New developments and optimisation of high strength boron treated steels through the application of advanced boron monitoring techniques
Número de contrato: RFSR-CT-2012-00018
CENTRE DE RECHERCHES METALLURGIQUES ASBL (BELGIQUE )
MAX-PLANCK-INSTITUT FÜR EISENFORSCHUNG GmbH (DEUTSCHLAND)
ONDERZOEKSCENTRUM VOOR AANWENDING VAN STAAL N.V. (BELGIQUE)
TATA STEEL UK LIMITED (UNITED KINGDON)
This research is aimed at improving the consistency of properties in B-treated ultrahigh strength plate and investigating the applicability of B additions for producing advanced multiphase cold rolled and annealed strip with high strength, formability, wear resistance and weldability at reduced cost.
An important part of the work is the investigation of the sensitivity of different characterization techniques and the definition of the guidelines for improved monitoring of B in its different forms.
This will provide data to support investigation of including B in an existing model of recrystallisation and assessment of the accuracy of existing precipitation and transformation models.
The present work is directed to high (>600MPa) and ultrahigh-strength (>900MPa) boron treated plate/strip and cold rolled and annealed sheet steels. Boron is a widely used alloying element in the production of high strength steels and is commonly added on account of its dramatic effect in improving hardenability thereby allowing bainitic or martensitic microstructures to be obtained using lower levels of alloying elements such as Mn, Cr and Mo.
Although a lot of past research exists on B-steels, many questions remain and need clarification and this project aims at obtaining a better understanding of the behaviour of boron, through the use of advanced detection techniques and electron microscopy.
The main objectives of present work are:
To investigate the efficiency of available state of the art characterisation techniques to monitor B in its different forms (free B, precipitated, segregated), to define guidelines about capabilities and detection limits and to adapt laboratory methodologies to B-rich species.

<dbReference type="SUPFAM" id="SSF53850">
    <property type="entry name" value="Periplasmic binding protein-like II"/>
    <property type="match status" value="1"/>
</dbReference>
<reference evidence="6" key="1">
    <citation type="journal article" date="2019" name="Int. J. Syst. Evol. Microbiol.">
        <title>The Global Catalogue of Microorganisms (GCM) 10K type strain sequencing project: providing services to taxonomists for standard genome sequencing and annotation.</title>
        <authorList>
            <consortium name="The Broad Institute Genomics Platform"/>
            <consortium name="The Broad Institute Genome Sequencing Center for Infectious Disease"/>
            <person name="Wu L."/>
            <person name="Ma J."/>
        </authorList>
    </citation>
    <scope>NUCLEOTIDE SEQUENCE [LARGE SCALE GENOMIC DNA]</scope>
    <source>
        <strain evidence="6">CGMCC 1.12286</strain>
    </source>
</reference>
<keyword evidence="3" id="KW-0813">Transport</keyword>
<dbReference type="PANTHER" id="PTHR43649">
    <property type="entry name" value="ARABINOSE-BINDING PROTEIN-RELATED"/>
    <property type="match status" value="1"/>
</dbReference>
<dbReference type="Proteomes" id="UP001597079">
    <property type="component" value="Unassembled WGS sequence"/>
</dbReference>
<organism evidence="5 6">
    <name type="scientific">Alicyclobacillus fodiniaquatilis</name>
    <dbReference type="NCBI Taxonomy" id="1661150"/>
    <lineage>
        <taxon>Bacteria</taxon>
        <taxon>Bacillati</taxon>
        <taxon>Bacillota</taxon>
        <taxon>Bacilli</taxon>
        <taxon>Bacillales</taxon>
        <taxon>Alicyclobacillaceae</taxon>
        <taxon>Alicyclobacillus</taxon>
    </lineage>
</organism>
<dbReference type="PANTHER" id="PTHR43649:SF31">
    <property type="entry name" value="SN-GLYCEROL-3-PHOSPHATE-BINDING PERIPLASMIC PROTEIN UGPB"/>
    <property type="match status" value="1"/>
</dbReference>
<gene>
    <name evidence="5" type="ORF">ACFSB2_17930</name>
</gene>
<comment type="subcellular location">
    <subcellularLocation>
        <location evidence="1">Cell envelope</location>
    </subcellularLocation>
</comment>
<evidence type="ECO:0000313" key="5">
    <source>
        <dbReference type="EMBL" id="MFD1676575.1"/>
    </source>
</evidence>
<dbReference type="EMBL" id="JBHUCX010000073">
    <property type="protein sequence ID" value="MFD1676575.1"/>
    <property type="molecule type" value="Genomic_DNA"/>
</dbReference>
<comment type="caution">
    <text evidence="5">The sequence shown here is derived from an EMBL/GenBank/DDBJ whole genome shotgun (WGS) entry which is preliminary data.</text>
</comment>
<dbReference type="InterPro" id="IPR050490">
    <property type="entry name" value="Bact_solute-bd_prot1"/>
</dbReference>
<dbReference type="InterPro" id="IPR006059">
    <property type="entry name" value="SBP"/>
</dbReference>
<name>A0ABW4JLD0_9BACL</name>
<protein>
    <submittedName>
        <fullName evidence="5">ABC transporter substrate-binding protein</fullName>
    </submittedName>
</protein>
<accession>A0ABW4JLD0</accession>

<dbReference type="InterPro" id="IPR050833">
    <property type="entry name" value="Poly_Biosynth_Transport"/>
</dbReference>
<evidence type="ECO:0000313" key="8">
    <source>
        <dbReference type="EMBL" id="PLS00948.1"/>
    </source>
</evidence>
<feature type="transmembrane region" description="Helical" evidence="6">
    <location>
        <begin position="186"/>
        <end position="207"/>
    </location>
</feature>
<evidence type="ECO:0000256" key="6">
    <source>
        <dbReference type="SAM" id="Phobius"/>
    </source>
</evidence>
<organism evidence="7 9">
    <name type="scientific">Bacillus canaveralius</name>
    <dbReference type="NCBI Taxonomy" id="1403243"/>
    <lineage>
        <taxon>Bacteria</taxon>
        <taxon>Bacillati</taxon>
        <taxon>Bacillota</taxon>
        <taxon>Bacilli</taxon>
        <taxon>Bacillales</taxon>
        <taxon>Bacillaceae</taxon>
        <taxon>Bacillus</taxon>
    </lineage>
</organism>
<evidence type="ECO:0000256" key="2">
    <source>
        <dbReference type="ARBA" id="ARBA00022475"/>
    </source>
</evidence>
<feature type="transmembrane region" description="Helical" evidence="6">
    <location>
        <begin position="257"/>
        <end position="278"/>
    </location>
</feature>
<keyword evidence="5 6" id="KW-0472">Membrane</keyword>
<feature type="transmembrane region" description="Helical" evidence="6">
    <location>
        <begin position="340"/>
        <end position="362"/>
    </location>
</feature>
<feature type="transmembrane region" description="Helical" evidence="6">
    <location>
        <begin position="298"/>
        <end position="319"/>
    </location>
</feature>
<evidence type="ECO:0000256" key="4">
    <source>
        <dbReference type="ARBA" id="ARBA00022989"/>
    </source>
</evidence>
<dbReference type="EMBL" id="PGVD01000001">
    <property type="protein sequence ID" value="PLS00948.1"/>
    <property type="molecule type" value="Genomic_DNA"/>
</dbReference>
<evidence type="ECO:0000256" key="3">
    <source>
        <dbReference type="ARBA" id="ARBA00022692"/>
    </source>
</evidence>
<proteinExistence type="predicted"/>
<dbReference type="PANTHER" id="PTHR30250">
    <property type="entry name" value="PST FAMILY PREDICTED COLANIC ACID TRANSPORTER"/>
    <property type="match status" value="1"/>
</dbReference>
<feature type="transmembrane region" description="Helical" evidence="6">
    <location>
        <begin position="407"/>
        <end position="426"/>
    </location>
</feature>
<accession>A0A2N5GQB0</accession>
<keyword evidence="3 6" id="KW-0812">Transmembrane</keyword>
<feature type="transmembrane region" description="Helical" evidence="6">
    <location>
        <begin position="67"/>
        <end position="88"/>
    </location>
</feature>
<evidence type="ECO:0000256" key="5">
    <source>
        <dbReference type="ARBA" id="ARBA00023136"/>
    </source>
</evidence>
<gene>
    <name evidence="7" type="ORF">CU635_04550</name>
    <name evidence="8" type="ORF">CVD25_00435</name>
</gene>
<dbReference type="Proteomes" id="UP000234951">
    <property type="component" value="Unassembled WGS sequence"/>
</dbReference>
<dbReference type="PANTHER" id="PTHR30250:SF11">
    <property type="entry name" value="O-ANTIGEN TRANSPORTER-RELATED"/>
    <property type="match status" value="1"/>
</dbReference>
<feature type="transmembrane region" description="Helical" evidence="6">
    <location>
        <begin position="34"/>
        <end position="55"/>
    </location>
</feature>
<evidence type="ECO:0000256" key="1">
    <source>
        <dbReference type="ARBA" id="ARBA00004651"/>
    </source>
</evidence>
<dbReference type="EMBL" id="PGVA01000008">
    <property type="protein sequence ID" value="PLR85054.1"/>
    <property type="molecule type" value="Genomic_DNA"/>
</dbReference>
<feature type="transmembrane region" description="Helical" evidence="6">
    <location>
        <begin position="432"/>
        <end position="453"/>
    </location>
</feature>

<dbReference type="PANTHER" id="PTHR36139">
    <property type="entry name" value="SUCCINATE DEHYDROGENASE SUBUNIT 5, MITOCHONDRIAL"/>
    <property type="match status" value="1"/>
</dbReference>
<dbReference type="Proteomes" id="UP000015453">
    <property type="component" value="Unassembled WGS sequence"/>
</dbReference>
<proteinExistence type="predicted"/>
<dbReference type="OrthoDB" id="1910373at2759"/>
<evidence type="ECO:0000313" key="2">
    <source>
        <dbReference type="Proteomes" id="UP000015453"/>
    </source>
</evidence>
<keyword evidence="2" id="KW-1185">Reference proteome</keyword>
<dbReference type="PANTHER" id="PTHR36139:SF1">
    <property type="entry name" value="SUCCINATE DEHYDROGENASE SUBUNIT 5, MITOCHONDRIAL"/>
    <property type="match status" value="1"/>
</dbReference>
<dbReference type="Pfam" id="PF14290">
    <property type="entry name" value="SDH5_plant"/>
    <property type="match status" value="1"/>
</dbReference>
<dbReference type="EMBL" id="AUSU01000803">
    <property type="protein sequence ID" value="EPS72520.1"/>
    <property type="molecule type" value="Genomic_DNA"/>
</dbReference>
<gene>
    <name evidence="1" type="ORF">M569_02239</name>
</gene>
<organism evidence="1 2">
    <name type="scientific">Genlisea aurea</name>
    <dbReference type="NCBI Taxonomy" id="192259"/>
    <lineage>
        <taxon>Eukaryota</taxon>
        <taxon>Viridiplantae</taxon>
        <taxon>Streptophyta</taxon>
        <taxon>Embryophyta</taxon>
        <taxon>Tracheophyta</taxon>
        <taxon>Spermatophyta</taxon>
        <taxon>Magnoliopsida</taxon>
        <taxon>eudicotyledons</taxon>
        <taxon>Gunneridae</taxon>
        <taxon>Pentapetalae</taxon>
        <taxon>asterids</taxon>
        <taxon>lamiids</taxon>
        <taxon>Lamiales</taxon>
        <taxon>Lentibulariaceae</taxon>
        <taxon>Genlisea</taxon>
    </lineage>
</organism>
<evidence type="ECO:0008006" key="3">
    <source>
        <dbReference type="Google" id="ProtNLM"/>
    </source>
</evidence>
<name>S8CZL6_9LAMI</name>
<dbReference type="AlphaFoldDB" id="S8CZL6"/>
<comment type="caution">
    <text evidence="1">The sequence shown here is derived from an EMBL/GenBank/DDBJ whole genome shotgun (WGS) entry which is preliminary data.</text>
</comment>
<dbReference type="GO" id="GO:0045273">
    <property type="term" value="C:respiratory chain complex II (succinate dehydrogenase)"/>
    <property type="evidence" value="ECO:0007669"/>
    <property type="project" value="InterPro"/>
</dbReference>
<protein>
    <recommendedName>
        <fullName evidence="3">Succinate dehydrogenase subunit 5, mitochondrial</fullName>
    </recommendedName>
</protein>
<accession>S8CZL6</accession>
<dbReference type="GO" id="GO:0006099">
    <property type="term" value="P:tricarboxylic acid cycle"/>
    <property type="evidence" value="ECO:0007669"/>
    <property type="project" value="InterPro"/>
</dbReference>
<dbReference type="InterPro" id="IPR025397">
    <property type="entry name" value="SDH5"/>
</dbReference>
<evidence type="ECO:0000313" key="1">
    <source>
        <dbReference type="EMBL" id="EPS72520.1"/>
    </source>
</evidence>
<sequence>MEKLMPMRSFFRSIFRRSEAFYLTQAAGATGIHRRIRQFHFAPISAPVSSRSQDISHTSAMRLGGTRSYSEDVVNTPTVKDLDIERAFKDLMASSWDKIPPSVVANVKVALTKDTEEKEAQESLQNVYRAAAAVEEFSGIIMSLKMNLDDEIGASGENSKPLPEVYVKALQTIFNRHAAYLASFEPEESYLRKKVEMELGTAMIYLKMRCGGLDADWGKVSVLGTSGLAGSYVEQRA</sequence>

Helped by these improved detection techniques, to progress in the understanding of B interactions with other additions (AlN versus BN and competition between different carbide species in Nb, V and Mo added grades) in order to improve consistency of properties in quenched (and tempered) high and ultrahigh strength plate/strip.
To compare direct quenching versus air cooling plus subsequent Q&T treatment as a precursor for the elimination of a costly and energy consuming reheating treatment after hot rolling, with a particular focus on optimum boron protection methods for each route and control of recrystallisation in hot rolling.
To explore the applicability of B in conjunction with other alloying elements (Mn, Cu+Ni) for a consistent production of multi phase cold rolled and annealed strip combining high strength, abrasion resistance, formability and weldability at a reduced cost with respect to present DP and TRIP steel grades.
To test the sensitivity of current precipitation and phase transformation models and to incorporate B effects into existing models for recrystallization that already include Nb, Ti and Mo.
Ceit's role in the project
The main role of Ceit in this project was to investigate the effect of composition on Boron precipitation and steel hardenability by applying a series of thermal and thermomechanical cycles, followed by cooling at different rates. One important part of the work was the application of different characterization techniques allowing the monitoring of boron state and location. Ceit mainly concentrated on optical, FEG-SEM+microanalysis, EBSD and transmission electron microscopy (TEM) to identify the different precipitate species and their relation to the steel thermomechanical history. Several steel variants of Boron-treated steels were considered: Ti-protected classical compositons, Al-added steels, Al+Nb, Al+V and Al+Mo, among others.
The obtained results from precipitate direct observations in FEG-SEM and TEM and indirect data related to B in solution affecting the hardenability were used to assess the accuracy of current precipitation models.
Another important part of the work performed by Ceit was to incorporate B effects into existing models for austenite recrystallization kinetics during hot rolling that already included Nb, Ti and Mo. It was concluded that the addition of boron has a strong delaying effect on the recrystallization kinetics, particularly in presence of Nb. The improved model was applied to design hot rolling sequences for optimized compositions, considering two scenarios: 1) accumulation of strain in austenite before phase transformation and 2) transformation from a recrystallized austenite. One of the industrial partners involved in the project applied these two defined thermomechanical sequences in a pilot plant rolling mill. The obtained results of these trials were used for the validation of both, the optimized composition and the model.